The first phone call Brent Clevlen made when he got called up to the Detroit Tigers in 2006 was to his parents, Mark and Linda, back in Texas.
"They were excited," said Clevlen, the Mud Hens' outfielder/designated hitter. "It was unexpected, but they were excited."
Clevlen, 25, made his major league debut on July 30, 2006 and doubled in his first at-bat, against Minnesota Twins ace Johan Santana at the Minneapolis Metrodome.
"I was more nervous about playing the outfield in the Metrodome than hitting," Clevlen admitted. "That took a little of the pressure off."
Clevlen didn't do too bad in the outfield that day, either. On the first ball hit to him, he threw out Luis Castillo at home plate in the first inning.
"I knew I could play," Clevlen said. "It was just a matter of getting a chance to stick up there and getting an opportunity to play. You just have to wait for your chance and take advantage of it."
Clevlen hit .282 in 31 games with the Tigers in 2006. He got called up again in 2007 and hit .100 in 13 games. Last year, Clevlen saw action in 11 games with the Tigers and batted .208.
Clevlen, an International League All-Star last season, said there isn't much difference between major league and Triple A pitching. He said the ball fields and lighting are better in the majors than at, say, Toledo's Fifth Third Field, but other than that ... "The (major league) pitchers can throw all their pitches for strikes," Clevlen said. "Obviously everything is better up there. It's definitely tough to get sent back down. You come back down to the minor leagues and it's disappointing, but you just have to continue to work hard to try to get back up there."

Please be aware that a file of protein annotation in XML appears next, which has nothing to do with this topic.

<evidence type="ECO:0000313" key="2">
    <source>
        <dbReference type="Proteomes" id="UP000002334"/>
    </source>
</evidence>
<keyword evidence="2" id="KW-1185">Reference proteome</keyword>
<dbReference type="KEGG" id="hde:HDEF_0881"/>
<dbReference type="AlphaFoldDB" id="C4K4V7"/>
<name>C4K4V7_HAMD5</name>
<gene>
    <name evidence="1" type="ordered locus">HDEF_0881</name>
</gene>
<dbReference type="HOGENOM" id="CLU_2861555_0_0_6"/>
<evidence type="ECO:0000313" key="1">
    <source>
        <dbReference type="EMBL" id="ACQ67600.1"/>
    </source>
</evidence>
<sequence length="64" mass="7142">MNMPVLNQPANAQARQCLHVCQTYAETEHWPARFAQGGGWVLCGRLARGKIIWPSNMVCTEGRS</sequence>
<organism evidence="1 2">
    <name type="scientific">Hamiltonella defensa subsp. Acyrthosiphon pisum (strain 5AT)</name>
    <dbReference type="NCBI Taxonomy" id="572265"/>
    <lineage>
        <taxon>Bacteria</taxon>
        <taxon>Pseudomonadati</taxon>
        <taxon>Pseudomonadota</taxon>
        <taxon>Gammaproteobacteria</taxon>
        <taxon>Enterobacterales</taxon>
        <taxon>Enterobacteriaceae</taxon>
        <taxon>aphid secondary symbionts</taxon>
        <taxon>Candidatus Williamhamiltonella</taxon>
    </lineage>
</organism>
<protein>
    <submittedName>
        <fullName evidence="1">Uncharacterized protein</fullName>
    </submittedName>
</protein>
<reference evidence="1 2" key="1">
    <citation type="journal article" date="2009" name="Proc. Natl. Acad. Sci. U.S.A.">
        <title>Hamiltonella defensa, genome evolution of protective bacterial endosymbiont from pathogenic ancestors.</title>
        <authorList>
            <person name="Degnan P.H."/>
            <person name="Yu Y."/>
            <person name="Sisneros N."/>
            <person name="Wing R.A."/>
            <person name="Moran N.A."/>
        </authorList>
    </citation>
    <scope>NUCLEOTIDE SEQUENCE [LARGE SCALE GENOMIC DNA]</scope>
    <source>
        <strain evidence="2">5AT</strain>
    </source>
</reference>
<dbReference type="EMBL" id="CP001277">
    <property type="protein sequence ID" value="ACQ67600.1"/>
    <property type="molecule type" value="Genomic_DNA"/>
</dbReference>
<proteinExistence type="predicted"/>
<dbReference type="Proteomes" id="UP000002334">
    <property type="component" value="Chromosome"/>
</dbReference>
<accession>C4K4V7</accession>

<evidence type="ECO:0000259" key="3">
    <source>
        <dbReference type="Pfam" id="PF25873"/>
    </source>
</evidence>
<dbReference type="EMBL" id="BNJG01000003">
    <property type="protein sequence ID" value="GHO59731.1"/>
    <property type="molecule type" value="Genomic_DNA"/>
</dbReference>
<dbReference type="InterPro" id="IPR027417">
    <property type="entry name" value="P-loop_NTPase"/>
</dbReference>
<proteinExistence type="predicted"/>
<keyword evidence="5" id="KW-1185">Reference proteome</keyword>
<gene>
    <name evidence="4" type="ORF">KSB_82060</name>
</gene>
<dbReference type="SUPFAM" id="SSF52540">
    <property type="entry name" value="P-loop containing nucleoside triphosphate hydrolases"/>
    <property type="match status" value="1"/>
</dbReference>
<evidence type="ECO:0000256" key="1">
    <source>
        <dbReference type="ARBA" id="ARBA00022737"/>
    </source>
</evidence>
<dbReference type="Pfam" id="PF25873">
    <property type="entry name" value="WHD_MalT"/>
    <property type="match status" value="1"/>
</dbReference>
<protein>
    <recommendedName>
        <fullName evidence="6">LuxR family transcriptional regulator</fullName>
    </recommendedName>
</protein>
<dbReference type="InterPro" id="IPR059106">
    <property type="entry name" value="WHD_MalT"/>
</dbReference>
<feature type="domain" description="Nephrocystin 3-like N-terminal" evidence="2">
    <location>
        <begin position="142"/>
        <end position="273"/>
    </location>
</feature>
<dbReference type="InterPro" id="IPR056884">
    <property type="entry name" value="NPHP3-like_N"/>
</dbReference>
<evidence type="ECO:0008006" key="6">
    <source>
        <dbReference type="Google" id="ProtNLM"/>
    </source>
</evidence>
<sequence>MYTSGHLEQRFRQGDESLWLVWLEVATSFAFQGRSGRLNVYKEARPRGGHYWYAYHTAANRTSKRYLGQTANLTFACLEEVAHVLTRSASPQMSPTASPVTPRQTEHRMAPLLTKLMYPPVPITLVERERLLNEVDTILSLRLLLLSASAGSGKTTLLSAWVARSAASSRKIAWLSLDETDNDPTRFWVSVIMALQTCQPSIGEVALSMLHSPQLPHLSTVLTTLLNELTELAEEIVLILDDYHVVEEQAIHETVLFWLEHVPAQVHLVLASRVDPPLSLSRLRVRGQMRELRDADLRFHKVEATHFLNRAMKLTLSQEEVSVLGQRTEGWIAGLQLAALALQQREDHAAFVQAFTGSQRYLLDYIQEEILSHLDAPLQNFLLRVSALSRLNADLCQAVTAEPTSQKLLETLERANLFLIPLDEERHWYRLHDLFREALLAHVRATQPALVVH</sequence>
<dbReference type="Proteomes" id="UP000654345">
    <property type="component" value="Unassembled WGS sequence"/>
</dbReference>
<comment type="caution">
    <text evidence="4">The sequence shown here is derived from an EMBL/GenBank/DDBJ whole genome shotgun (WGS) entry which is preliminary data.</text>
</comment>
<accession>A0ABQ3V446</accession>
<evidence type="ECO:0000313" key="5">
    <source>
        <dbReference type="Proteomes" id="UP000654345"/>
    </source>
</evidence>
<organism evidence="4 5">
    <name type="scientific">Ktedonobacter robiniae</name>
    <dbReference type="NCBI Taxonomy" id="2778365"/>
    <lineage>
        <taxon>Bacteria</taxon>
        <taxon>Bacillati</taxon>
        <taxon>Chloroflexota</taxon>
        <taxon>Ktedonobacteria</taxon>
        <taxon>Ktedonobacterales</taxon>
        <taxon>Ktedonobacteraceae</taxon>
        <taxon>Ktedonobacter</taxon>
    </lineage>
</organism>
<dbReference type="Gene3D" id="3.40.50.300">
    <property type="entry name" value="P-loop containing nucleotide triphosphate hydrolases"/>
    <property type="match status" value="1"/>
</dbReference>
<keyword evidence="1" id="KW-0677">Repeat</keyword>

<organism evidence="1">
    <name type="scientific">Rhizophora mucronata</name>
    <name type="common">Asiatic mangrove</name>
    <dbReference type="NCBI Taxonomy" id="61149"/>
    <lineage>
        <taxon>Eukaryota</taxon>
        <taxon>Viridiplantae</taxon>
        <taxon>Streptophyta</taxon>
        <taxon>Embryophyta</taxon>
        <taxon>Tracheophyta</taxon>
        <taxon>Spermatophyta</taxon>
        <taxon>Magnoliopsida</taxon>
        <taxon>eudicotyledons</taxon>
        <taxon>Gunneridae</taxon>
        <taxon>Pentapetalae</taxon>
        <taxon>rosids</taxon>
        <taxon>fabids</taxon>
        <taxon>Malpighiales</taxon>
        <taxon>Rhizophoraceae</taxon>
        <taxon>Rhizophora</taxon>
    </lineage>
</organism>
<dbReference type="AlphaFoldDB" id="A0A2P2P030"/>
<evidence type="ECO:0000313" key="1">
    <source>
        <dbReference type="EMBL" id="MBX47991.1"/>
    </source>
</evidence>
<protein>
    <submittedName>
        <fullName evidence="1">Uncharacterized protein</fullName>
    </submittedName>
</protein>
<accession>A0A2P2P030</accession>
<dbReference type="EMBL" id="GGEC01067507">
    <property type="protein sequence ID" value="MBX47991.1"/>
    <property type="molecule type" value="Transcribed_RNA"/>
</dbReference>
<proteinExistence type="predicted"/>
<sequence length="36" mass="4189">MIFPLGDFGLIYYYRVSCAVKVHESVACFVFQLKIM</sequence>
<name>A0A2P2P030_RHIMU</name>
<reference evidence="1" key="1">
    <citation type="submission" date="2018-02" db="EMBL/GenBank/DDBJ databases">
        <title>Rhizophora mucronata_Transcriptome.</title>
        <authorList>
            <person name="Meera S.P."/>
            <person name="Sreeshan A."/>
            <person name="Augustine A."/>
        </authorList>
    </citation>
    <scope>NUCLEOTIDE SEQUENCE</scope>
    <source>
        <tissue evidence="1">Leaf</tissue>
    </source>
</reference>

Despite an 0-for-4 performance in Toledo's 5-3 loss to Lehigh Valley on Mother's Day, Clevlen was starting to look like the player the Mud Hens had a year ago.
He began May with an eight-game hitting streak, raising his average from .256 to .282, and hit a three-run homer on May 9 in an 11-7 Mud Hens victory. Clevlen is now batting .279 and leads Toledo in games played (30), plate appearances (122), hits (34), doubles (9, tied with Ryan Roberson) and total bases (54).
"Right now he's in the process of getting back to the way he swung the bat last year," Toledo manager Larry Parrish said. "In April, he was out of whack and just not swinging the same as he was last year. In the last week or so we're starting to see the bat path that he had last year, so that's encouraging.
"When he got called up last year, he was swinging the bat really good. He's just got to get back to that. Sometimes when guys don't make the big league club and they clear waivers, it takes them a few weeks to get the mental (aspect) back."
Parrish said Clevlen, who has played 20 games in right field, four in left field and six at DH, is a decent outfielder with an above average arm. What the Hens manager can't figure out - and neither can Clevlen - is why the 6-2, 205-pounder hits right-handers better than lefties. Clevlen bats and throws right-handed.
Clevlen is batting .250 (9-for-36) against left-handers and .291 (25-for-86) against righties.